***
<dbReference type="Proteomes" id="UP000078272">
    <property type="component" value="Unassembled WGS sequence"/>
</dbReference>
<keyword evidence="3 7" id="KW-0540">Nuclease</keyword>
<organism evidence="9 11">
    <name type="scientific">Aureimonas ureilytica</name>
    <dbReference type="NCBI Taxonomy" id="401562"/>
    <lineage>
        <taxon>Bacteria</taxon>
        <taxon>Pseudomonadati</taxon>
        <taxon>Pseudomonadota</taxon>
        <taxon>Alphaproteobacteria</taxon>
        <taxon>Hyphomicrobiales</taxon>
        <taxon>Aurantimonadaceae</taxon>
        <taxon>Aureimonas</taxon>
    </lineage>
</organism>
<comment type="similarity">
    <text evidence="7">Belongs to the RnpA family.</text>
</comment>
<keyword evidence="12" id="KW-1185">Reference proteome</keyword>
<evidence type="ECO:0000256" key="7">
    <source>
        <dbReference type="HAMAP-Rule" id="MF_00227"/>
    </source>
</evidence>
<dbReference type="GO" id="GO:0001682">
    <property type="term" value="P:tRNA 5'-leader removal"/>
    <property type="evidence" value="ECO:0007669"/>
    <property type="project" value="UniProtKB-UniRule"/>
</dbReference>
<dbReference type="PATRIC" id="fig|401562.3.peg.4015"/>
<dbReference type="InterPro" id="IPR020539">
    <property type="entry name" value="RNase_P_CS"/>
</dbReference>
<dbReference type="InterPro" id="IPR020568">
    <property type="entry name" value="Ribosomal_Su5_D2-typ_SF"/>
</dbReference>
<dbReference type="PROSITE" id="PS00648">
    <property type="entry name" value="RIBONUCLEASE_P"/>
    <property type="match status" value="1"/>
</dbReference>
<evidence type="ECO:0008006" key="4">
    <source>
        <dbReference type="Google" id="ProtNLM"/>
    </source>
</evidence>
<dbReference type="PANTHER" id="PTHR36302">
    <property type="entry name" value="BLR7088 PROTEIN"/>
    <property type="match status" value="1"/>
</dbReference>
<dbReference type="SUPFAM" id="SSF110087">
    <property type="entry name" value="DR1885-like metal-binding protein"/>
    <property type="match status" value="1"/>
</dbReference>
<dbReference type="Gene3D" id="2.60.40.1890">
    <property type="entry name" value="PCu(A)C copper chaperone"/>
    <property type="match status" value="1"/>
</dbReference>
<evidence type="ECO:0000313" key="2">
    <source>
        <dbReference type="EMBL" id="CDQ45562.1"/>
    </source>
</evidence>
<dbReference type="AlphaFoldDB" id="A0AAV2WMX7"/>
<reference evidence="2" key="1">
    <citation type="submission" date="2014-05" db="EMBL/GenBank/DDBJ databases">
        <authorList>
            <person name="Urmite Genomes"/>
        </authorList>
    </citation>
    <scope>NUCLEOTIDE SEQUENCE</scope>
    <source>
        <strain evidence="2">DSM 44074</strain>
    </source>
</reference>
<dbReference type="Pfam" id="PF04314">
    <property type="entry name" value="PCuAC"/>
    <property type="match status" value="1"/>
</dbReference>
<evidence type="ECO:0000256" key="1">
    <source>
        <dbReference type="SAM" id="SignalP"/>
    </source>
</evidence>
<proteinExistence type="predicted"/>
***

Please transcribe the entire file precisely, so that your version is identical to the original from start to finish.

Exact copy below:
<dbReference type="Proteomes" id="UP000078272">
    <property type="component" value="Unassembled WGS sequence"/>
</dbReference>
<keyword evidence="3 7" id="KW-0540">Nuclease</keyword>
<organism evidence="9 11">
    <name type="scientific">Aureimonas ureilytica</name>
    <dbReference type="NCBI Taxonomy" id="401562"/>
    <lineage>
        <taxon>Bacteria</taxon>
        <taxon>Pseudomonadati</taxon>
        <taxon>Pseudomonadota</taxon>
        <taxon>Alphaproteobacteria</taxon>
        <taxon>Hyphomicrobiales</taxon>
        <taxon>Aurantimonadaceae</taxon>
        <taxon>Aureimonas</taxon>
    </lineage>
</organism>
<comment type="similarity">
    <text evidence="7">Belongs to the RnpA family.</text>
</comment>
<keyword evidence="12" id="KW-1185">Reference proteome</keyword>
<evidence type="ECO:0000256" key="7">
    <source>
        <dbReference type="HAMAP-Rule" id="MF_00227"/>
    </source>
</evidence>
<dbReference type="GO" id="GO:0001682">
    <property type="term" value="P:tRNA 5'-leader removal"/>
    <property type="evidence" value="ECO:0007669"/>
    <property type="project" value="UniProtKB-UniRule"/>
</dbReference>
<dbReference type="PATRIC" id="fig|401562.3.peg.4015"/>
<dbReference type="InterPro" id="IPR020539">
    <property type="entry name" value="RNase_P_CS"/>
</dbReference>
<dbReference type="InterPro" id="IPR020568">
    <property type="entry name" value="Ribosomal_Su5_D2-typ_SF"/>
</dbReference>
<dbReference type="PROSITE" id="PS00648">
    <property type="entry name" value="RIBONUCLEASE_P"/>
    <property type="match status" value="1"/>
</dbReference>
<evidence type="ECO:0008006" key="4">
    <source>
        <dbReference type="Google" id="ProtNLM"/>
    </source>
</evidence>
<dbReference type="PANTHER" id="PTHR36302">
    <property type="entry name" value="BLR7088 PROTEIN"/>
    <property type="match status" value="1"/>
</dbReference>
<dbReference type="SUPFAM" id="SSF110087">
    <property type="entry name" value="DR1885-like metal-binding protein"/>
    <property type="match status" value="1"/>
</dbReference>
<dbReference type="Gene3D" id="2.60.40.1890">
    <property type="entry name" value="PCu(A)C copper chaperone"/>
    <property type="match status" value="1"/>
</dbReference>
<evidence type="ECO:0000313" key="2">
    <source>
        <dbReference type="EMBL" id="CDQ45562.1"/>
    </source>
</evidence>
<dbReference type="AlphaFoldDB" id="A0AAV2WMX7"/>
<reference evidence="2" key="1">
    <citation type="submission" date="2014-05" db="EMBL/GenBank/DDBJ databases">
        <authorList>
            <person name="Urmite Genomes"/>
        </authorList>
    </citation>
    <scope>NUCLEOTIDE SEQUENCE</scope>
    <source>
        <strain evidence="2">DSM 44074</strain>
    </source>
</reference>
<dbReference type="Pfam" id="PF04314">
    <property type="entry name" value="PCuAC"/>
    <property type="match status" value="1"/>
</dbReference>
<evidence type="ECO:0000256" key="1">
    <source>
        <dbReference type="SAM" id="SignalP"/>
    </source>
</evidence>
<proteinExistence type="predicted"/>